Francesco Clemente’s anthological survey show, “Twenty Years of Painting: 2001 - 2021,” cogitates on a shifting understanding of the world and human consciousness. His work presented for Vito Schnabel Gallery’s first exhibition at its Old Santa Monica Post Office location, Clemente's work grapples with his own mortality through a deep contemplation of physical existence. Encompassing portraiture, symbolic, landscape and figurative motifs, he ruminates on the ephemerality of life by addressing the incorruptibility of time’s momentary truth.
Clemente proves to be an articulate shapeshifter, malleably moving through an impressive assortment of media including watercolor on paper, oil on canvas and pigment on linen. A clear standout is the plenteous lemon-colored fresco, Two Trees (2001). Depicted is a before-and-after scene of a tree standing upright that then becomes segmented and falls to the ground as paper flies into the air. In direct conversation with ancient Italian frescoes such as the garden walls discovered in Pompeii and tree of fertility in Massa Marittima, Clemente ruminates on the impermanent double standards of life and death.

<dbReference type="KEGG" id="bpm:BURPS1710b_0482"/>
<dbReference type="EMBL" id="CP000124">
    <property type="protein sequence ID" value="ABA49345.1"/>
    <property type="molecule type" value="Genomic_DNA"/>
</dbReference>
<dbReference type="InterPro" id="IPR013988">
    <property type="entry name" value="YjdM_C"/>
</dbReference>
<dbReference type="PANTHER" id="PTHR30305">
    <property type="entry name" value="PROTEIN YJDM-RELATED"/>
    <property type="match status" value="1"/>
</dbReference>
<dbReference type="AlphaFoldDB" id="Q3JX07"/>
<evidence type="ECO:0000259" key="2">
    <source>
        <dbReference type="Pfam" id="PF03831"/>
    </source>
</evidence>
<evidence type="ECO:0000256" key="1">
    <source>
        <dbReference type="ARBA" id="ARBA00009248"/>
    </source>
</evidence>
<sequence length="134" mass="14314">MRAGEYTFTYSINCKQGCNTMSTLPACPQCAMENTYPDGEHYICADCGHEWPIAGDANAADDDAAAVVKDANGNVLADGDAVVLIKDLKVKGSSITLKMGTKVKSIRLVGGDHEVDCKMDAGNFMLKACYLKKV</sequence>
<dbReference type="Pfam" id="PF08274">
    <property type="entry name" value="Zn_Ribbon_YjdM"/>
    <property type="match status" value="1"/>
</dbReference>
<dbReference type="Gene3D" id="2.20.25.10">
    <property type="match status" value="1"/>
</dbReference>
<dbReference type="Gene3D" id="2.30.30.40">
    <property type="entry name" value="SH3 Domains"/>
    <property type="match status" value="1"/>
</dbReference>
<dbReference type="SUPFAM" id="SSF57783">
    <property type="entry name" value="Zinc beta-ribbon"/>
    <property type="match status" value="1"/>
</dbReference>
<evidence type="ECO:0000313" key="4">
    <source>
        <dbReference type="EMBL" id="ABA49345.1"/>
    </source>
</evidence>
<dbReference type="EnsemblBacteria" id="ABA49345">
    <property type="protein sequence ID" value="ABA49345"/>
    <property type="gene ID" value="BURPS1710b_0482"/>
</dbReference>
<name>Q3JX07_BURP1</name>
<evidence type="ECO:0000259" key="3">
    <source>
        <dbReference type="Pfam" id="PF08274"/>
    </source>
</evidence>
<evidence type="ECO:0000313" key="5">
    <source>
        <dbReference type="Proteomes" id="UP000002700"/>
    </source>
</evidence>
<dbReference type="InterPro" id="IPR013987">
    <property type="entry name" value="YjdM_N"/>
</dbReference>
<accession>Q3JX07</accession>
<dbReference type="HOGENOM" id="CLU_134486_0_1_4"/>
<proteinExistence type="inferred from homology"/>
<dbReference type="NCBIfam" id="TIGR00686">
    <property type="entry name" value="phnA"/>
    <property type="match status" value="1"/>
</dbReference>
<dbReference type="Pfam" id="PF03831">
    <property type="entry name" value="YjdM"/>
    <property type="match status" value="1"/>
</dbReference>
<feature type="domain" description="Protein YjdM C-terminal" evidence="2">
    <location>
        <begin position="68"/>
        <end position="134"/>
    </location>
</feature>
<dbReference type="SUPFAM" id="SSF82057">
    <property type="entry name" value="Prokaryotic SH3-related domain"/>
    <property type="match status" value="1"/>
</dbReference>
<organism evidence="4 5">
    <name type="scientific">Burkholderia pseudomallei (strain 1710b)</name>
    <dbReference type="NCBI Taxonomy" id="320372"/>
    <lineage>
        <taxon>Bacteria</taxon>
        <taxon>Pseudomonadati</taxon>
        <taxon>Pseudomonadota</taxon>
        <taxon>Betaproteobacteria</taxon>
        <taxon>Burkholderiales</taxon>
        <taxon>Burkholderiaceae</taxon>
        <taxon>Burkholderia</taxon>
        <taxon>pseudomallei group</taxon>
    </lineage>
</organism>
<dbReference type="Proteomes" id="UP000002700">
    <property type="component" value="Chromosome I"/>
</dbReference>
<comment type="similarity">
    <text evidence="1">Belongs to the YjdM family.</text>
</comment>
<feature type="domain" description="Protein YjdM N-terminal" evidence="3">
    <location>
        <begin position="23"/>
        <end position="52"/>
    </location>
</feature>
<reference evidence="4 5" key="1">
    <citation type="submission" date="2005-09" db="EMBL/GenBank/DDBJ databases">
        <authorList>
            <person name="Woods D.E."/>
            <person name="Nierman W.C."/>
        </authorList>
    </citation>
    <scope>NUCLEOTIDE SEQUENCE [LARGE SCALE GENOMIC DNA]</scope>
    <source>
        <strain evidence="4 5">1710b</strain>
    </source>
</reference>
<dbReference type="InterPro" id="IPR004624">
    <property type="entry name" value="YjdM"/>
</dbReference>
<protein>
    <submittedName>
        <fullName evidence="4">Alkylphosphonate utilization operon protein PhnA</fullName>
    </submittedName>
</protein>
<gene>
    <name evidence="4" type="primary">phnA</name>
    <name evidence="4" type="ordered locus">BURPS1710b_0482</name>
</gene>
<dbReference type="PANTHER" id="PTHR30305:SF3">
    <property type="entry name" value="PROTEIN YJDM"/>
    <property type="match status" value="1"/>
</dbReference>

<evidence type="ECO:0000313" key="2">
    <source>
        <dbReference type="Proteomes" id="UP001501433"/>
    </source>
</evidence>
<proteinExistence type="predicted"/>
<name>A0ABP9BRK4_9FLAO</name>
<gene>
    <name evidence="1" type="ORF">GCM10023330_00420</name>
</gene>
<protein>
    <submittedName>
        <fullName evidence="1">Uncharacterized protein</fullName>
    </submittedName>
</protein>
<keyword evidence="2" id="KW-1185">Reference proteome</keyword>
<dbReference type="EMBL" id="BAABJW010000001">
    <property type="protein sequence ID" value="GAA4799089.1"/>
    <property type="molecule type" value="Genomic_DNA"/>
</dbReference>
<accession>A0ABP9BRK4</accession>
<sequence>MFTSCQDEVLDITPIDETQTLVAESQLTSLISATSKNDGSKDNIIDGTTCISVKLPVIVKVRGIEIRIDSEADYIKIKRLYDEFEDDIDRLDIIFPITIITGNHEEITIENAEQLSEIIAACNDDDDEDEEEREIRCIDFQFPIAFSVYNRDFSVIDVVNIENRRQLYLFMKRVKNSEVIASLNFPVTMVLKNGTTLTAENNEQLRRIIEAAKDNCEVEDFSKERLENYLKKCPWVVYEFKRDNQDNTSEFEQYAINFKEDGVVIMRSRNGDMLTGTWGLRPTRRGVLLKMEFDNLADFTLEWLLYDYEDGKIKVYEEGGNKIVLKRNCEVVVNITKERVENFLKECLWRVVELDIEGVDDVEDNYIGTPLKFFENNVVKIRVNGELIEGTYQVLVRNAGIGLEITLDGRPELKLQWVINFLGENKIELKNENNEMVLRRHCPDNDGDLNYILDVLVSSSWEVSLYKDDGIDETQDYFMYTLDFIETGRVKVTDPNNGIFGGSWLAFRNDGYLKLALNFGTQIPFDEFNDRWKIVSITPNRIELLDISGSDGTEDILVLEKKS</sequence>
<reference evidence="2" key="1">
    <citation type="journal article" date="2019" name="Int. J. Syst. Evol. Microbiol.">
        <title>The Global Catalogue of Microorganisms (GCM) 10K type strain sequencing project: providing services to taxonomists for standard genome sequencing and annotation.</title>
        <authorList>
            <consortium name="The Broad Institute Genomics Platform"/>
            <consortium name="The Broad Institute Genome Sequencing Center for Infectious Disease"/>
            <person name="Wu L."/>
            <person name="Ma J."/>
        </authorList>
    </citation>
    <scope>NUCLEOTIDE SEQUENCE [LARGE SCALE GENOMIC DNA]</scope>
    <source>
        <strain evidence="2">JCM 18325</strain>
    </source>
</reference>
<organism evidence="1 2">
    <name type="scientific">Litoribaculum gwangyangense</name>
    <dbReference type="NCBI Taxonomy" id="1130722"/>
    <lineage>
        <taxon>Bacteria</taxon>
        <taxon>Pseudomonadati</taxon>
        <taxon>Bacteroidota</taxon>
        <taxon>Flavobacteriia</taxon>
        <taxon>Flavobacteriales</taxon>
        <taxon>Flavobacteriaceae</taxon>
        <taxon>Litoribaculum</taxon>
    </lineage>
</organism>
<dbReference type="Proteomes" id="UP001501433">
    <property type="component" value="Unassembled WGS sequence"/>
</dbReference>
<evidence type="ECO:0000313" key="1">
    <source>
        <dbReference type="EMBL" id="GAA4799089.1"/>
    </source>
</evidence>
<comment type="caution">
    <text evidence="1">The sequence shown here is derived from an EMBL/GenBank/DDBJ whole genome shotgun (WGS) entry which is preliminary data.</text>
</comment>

Exquisitely rendered is the artist’s self-portrait holding a ring of light, Summer Self V (2011), which is thoughtfully installed in the gallery to catch the changing color of sunlight over the course of the day. Clemente embraces self-portraiture as memento mori to again articulate a transient nature of being. Attune to the patterns of the seasons and biological effects of light on the human body, his analysis can also be seen in Clouds IV (2018). Complex in its utter simplicity, the painting evokes a constant movement and the suspension between heaven and earth.
Throughout his practice, Italy-born Clemente maintains undeviating compassion for the human spirit and an explorative sense of open wonder. As revealed in this show, the motions of his creative output reflect the wisdom that results from deep consideration of a subject. For Clemente, ponderance on the fleeting nature of life has given the artist and his philosophical work a tolerance for uncertainty and a belief in epistemic humility.